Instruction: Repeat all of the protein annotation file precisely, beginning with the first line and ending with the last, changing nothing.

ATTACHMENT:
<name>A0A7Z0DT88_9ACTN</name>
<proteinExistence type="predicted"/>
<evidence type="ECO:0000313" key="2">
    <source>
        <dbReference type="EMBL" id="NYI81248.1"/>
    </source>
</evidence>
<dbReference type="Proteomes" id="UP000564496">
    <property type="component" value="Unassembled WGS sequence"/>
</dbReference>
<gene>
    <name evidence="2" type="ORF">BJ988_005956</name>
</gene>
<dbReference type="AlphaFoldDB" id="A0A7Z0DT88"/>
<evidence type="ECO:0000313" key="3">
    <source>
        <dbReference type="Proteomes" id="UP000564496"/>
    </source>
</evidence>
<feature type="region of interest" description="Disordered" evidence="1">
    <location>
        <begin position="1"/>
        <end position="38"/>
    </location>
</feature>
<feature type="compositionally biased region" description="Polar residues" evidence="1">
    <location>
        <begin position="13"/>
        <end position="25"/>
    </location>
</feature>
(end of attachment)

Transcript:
<name>A0A7Z0DT88_9ACTN</name>
<proteinExistence type="predicted"/>
<evidence type="ECO:0000313" key="2">
    <source>
        <dbReference type="EMBL" id="NYI81248.1"/>
    </source>
</evidence>
<dbReference type="Proteomes" id="UP000564496">
    <property type="component" value="Unassembled WGS sequence"/>
</dbReference>
<gene>
    <name evidence="2" type="ORF">BJ988_005956</name>
</gene>
<dbReference type="AlphaFoldDB" id="A0A7Z0DT88"/>
<evidence type="ECO:0000313" key="3">
    <source>
        <dbReference type="Proteomes" id="UP000564496"/>
    </source>
</evidence>
<feature type="region of interest" description="Disordered" evidence="1">
    <location>
        <begin position="1"/>
        <end position="38"/>
    </location>
</feature>
<feature type="compositionally biased region" description="Polar residues" evidence="1">
    <location>
        <begin position="13"/>
        <end position="25"/>
    </location>
</feature>